You may be wondering why I've had to go the extra step and also drastically reduce contact with other family members (as well as N-father). The situation is this: one personality disordered individual who is dominant in a family tends to "warp" the others, so they become enmeshed - or co-dependent - with him/her. Sadly, this is what has happened with my family. They are currently playing a deeply unhealthy game of denial that I like to call "happy families", punctuated by hidden explosions of resentment whenever N-father does something selfish or hideous (such as having loud, vigorous sex - loud enough so that all his adult kids could hear it - with his new girlfriend in the bed my poor mother had died in a few months previously).

Aside from an aunt on my mother's side, I'm the only one who feels repelled by N-father's background and personality, the only one who has read up on narcissism, and the only one who desires healthy boundaries in her life as a result of this. These boundaries include avoiding people in my life - whether related to me or not - who are intrusive, deceitful, cruel and emotionally damaging. N-father used to love to try to induce guilt in us as children by stating triumphantly that "blood is thicker than water." Now, as a fully-grown rational adult, I beg to differ. Just because we share DNA doesn't mean you get an automatic pass to be a jerk. Love and respect are not unconditional, even between family members. They are precious gifts that must be earned.

Unfortunately, what my siblings and I experienced growing up also left its mark on us as adults. One sibling developed depression, another anxiety. A third was hospitalised for months with anorexia, and I wonder how much of this was due to N-father's hateful, misogynist rants when she was growing up about girls becoming "fat, slow and useless" once they developed normal secondary sexual characteristics at puberty. I myself didn't escape the legacy, unfortunately. I had a stress-induced breakdown in my early thirties resulting in hospitalisation and several months off work. My family history was a major contributor.

Anyway, Louise, hopefully this posting helps show that reducing or cutting off contact with family or parents is not something anyone does lightly. It is a last resort, done so one can finally move on with life with peace of mind and integrity. And, unfortunately, if you are in a situation where those you are estranged from have huge difficulty seeing anyone else's point of view but their own...the situation may well go on to be permanent.

Thanks to the blog owner for providing a forum for postings of this nature.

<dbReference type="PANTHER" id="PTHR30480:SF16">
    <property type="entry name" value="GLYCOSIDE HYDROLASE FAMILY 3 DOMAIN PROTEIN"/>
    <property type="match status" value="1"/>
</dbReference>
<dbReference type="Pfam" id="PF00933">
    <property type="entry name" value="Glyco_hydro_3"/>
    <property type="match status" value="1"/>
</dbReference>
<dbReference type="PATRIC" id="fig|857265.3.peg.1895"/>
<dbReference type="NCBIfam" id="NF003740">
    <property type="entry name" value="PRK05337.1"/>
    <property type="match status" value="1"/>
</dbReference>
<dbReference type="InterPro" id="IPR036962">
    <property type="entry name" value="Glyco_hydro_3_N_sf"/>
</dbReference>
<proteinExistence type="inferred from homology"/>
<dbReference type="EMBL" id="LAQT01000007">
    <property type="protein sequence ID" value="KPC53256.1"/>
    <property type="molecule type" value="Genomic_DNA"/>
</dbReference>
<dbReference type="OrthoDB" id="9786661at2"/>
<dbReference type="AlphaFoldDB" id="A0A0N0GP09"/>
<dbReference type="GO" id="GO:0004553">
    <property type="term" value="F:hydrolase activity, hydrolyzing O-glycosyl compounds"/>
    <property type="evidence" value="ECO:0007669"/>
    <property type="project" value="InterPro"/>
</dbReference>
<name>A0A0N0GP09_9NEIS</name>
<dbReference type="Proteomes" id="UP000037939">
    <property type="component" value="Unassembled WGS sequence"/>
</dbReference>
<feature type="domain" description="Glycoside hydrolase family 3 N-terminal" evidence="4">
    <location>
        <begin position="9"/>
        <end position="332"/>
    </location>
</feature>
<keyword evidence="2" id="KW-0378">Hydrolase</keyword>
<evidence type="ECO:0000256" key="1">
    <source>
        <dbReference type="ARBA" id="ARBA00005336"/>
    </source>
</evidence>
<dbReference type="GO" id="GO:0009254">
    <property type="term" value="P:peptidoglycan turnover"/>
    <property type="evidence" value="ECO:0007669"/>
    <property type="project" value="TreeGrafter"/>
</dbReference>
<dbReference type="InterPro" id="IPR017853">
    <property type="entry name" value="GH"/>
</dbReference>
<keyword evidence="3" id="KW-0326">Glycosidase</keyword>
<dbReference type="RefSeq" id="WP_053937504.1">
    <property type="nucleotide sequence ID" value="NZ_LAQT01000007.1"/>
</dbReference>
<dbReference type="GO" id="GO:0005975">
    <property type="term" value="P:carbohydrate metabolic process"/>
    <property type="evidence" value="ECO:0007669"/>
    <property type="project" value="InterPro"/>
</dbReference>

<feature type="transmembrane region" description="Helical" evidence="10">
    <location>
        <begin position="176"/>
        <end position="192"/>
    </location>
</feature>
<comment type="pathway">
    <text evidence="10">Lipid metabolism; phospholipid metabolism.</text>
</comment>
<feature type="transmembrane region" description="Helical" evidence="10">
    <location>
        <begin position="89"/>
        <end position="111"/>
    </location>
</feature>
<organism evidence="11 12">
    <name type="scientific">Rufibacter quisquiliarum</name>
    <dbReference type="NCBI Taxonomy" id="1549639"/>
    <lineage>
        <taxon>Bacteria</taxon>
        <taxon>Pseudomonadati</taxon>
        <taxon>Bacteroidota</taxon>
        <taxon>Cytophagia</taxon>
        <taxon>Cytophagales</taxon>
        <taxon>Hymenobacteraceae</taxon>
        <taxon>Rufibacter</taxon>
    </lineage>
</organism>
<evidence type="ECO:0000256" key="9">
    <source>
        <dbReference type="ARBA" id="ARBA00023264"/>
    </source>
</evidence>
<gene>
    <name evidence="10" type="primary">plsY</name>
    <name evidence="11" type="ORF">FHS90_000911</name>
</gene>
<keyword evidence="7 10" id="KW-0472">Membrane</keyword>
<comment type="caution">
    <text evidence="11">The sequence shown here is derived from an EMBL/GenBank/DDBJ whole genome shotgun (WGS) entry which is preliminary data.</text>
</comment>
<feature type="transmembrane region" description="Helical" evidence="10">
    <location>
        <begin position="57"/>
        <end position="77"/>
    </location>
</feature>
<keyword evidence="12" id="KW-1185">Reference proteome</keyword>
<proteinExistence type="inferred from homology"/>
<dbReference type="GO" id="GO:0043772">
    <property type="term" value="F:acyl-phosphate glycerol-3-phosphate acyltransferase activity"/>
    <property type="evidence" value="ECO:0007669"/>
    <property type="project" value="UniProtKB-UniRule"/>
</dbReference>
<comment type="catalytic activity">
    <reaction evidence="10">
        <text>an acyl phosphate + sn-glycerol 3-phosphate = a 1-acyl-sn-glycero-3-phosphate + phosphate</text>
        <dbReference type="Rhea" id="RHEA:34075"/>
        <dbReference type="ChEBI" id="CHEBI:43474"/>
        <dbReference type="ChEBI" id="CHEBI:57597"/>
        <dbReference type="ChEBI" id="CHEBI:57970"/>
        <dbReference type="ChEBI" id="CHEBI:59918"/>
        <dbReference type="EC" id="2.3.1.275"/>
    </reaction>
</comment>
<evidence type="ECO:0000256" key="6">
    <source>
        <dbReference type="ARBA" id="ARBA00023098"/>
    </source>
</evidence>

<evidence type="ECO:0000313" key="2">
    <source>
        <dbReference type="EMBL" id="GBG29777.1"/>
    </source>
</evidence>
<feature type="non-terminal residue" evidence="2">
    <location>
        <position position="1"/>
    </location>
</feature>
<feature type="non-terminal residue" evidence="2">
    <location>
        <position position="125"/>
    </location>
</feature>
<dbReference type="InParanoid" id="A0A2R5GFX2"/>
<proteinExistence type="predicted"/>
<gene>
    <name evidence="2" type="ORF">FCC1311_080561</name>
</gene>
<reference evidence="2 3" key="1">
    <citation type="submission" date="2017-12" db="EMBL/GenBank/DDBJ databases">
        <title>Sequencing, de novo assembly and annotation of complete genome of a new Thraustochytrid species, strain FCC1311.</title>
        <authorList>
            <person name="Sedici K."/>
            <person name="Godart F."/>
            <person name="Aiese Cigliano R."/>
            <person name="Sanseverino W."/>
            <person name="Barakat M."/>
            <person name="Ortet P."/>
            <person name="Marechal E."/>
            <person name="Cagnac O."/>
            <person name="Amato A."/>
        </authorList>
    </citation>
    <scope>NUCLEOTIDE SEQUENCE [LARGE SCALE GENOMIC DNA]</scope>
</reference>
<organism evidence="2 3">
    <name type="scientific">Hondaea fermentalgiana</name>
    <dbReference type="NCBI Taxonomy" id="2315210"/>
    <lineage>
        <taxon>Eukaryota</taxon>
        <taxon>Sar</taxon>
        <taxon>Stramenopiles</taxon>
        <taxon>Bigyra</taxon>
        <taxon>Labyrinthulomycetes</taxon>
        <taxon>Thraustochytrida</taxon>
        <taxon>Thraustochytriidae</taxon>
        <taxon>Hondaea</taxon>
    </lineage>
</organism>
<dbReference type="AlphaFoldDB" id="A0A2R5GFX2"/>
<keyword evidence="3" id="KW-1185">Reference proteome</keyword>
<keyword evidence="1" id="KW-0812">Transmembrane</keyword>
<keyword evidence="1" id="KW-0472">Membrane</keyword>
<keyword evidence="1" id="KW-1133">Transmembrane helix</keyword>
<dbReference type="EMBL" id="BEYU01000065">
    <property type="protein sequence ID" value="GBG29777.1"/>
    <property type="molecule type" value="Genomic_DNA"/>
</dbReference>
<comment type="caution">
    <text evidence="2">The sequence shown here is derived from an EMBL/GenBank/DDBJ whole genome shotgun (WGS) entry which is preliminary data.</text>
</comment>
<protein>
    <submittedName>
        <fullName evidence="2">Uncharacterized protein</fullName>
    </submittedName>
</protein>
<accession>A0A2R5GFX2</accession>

November 25, 2011
1:23 pm
Avatar
Mandy
Guest
Guests

Low Contact Daughter said:

Hi Mandy,

I read your post and I wanted to respond, hopefully to reassure you.

You have compassion and empathy for other human beings so, as long as your youngest son does too, there is hope that you both will reconcile. It may not happen immediately, it may take some work and gentle persistence on your part to let him know you're there for him without him feeling pressured or intruded upon, but there is definitely a big ray of hope in your case. That your other two children are there for you as a loving support is testament to the fact that you were a good mother to them growing up. You, and parents like you, were not who my post was directed at. It was directed at that small percentage of the population who happen to be destructive narcissists and also – regrettably – parents.

It was strange reading your post, actually, as it's almost the reverse of the situation I'm in as an estranged child. Even before our estrangement, my father (like your son) rarely contacted me as an adult – the exception being when he needed attention or help with something. His almost complete self-involvement meant that he never saw me as a three-dimensional person with thoughts and feelings of her own. Hence he never tried to relate to me as anything more than a convenience.

I feel really sad to read that this has also happened to you with your son. I hope he is healthy enough psychologically to be able to put himself in your shoes and see what pain his actions are causing others. If he can do this, he's well on the road to establishing some sort of real emotional connection with you instead of putting up a wall and hiding.

My best wishes to you, I hope it all works out.


Low Contact Daughter, can I adopt you? You are a lovely, lovely person with so much depth, insight and kindness (and maturity). What a sad thing that your father gets to lose out because he's too self-absorbed to see what a precious daughter he has.

I'm wondering whether we in fact develop these over-compensatory aspects to our personalities BECAUSE of having been around narcissistic and manipulative people all our lives. (Like your situation, my mother was deeply narcissistic, which probably explains why I married a narcissistic man, and have now raised a narcissistic son …)

You, low contact daughter, are such a lovely young lady that it truly is your father's loss. But so sad for you …

PS: Sadly, my son lacks the sensitivity or caringness to understand what he's putting me through. Nothing short of a miracle I believe will change things. He simply doesn't care.

November 25, 2011
10:56 am
Avatar
Helen Marie
Guest
Guests

Dear Low Contact Daughter: I wish all of our estranged children had the wisdom that you do. Unfortunately, my adult daughter sides more and more with her abusive father, as the years go on. In cases like ours, the best thing to do, is to detach.

I feel bad you have to deal with this. My son became very, very depressed and couldn't handle his father's abusive and hateful ways. In his memory, I remain strong and refuse to put up with my ex's and my daughter's harrassment.

November 25, 2011